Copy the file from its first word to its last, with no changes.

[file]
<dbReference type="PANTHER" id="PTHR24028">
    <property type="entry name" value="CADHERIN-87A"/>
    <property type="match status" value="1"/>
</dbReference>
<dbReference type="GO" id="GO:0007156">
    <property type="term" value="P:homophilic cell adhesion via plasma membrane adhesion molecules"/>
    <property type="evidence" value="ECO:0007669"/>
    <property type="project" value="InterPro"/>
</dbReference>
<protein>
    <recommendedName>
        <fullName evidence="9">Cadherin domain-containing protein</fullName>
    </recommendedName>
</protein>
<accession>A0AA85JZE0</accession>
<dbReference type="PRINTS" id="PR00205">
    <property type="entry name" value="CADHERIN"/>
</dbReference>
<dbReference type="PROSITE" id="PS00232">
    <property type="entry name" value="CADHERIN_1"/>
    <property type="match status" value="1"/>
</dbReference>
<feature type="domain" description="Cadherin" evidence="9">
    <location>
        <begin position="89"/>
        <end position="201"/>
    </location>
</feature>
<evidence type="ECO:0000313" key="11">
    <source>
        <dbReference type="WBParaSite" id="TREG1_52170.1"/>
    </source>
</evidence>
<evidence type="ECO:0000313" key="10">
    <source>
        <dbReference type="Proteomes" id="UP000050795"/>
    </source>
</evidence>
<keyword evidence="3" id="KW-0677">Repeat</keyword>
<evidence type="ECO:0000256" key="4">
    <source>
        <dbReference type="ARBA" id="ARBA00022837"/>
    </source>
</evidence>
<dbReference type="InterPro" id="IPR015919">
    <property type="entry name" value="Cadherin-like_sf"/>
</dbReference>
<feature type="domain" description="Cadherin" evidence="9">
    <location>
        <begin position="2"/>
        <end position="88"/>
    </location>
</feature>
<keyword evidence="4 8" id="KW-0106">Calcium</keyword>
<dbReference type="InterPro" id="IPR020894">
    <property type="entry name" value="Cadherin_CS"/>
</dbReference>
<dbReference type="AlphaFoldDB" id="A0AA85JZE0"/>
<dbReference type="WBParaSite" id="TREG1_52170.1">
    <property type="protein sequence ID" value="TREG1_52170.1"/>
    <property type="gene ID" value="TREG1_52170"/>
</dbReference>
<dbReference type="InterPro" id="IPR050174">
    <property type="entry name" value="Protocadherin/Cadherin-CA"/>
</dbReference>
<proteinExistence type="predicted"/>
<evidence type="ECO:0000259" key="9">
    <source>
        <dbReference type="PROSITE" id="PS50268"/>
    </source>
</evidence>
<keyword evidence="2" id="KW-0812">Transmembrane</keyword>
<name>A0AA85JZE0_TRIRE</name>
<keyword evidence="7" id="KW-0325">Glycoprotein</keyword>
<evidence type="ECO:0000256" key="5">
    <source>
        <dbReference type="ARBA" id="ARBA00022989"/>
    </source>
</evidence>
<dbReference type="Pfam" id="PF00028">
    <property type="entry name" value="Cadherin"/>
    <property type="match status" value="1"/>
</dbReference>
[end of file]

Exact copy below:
<dbReference type="PANTHER" id="PTHR24028">
    <property type="entry name" value="CADHERIN-87A"/>
    <property type="match status" value="1"/>
</dbReference>
<dbReference type="GO" id="GO:0007156">
    <property type="term" value="P:homophilic cell adhesion via plasma membrane adhesion molecules"/>
    <property type="evidence" value="ECO:0007669"/>
    <property type="project" value="InterPro"/>
</dbReference>
<protein>
    <recommendedName>
        <fullName evidence="9">Cadherin domain-containing protein</fullName>
    </recommendedName>
</protein>
<accession>A0AA85JZE0</accession>
<dbReference type="PRINTS" id="PR00205">
    <property type="entry name" value="CADHERIN"/>
</dbReference>
<dbReference type="PROSITE" id="PS00232">
    <property type="entry name" value="CADHERIN_1"/>
    <property type="match status" value="1"/>
</dbReference>
<feature type="domain" description="Cadherin" evidence="9">
    <location>
        <begin position="89"/>
        <end position="201"/>
    </location>
</feature>
<evidence type="ECO:0000313" key="11">
    <source>
        <dbReference type="WBParaSite" id="TREG1_52170.1"/>
    </source>
</evidence>
<evidence type="ECO:0000313" key="10">
    <source>
        <dbReference type="Proteomes" id="UP000050795"/>
    </source>
</evidence>
<keyword evidence="3" id="KW-0677">Repeat</keyword>
<evidence type="ECO:0000256" key="4">
    <source>
        <dbReference type="ARBA" id="ARBA00022837"/>
    </source>
</evidence>
<dbReference type="InterPro" id="IPR015919">
    <property type="entry name" value="Cadherin-like_sf"/>
</dbReference>
<feature type="domain" description="Cadherin" evidence="9">
    <location>
        <begin position="2"/>
        <end position="88"/>
    </location>
</feature>
<keyword evidence="4 8" id="KW-0106">Calcium</keyword>
<dbReference type="InterPro" id="IPR020894">
    <property type="entry name" value="Cadherin_CS"/>
</dbReference>
<dbReference type="AlphaFoldDB" id="A0AA85JZE0"/>
<dbReference type="WBParaSite" id="TREG1_52170.1">
    <property type="protein sequence ID" value="TREG1_52170.1"/>
    <property type="gene ID" value="TREG1_52170"/>
</dbReference>
<dbReference type="InterPro" id="IPR050174">
    <property type="entry name" value="Protocadherin/Cadherin-CA"/>
</dbReference>
<proteinExistence type="predicted"/>
<evidence type="ECO:0000259" key="9">
    <source>
        <dbReference type="PROSITE" id="PS50268"/>
    </source>
</evidence>
<keyword evidence="2" id="KW-0812">Transmembrane</keyword>
<name>A0AA85JZE0_TRIRE</name>
<keyword evidence="7" id="KW-0325">Glycoprotein</keyword>
<evidence type="ECO:0000256" key="5">
    <source>
        <dbReference type="ARBA" id="ARBA00022989"/>
    </source>
</evidence>
<dbReference type="Pfam" id="PF00028">
    <property type="entry name" value="Cadherin"/>
    <property type="match status" value="1"/>
</dbReference>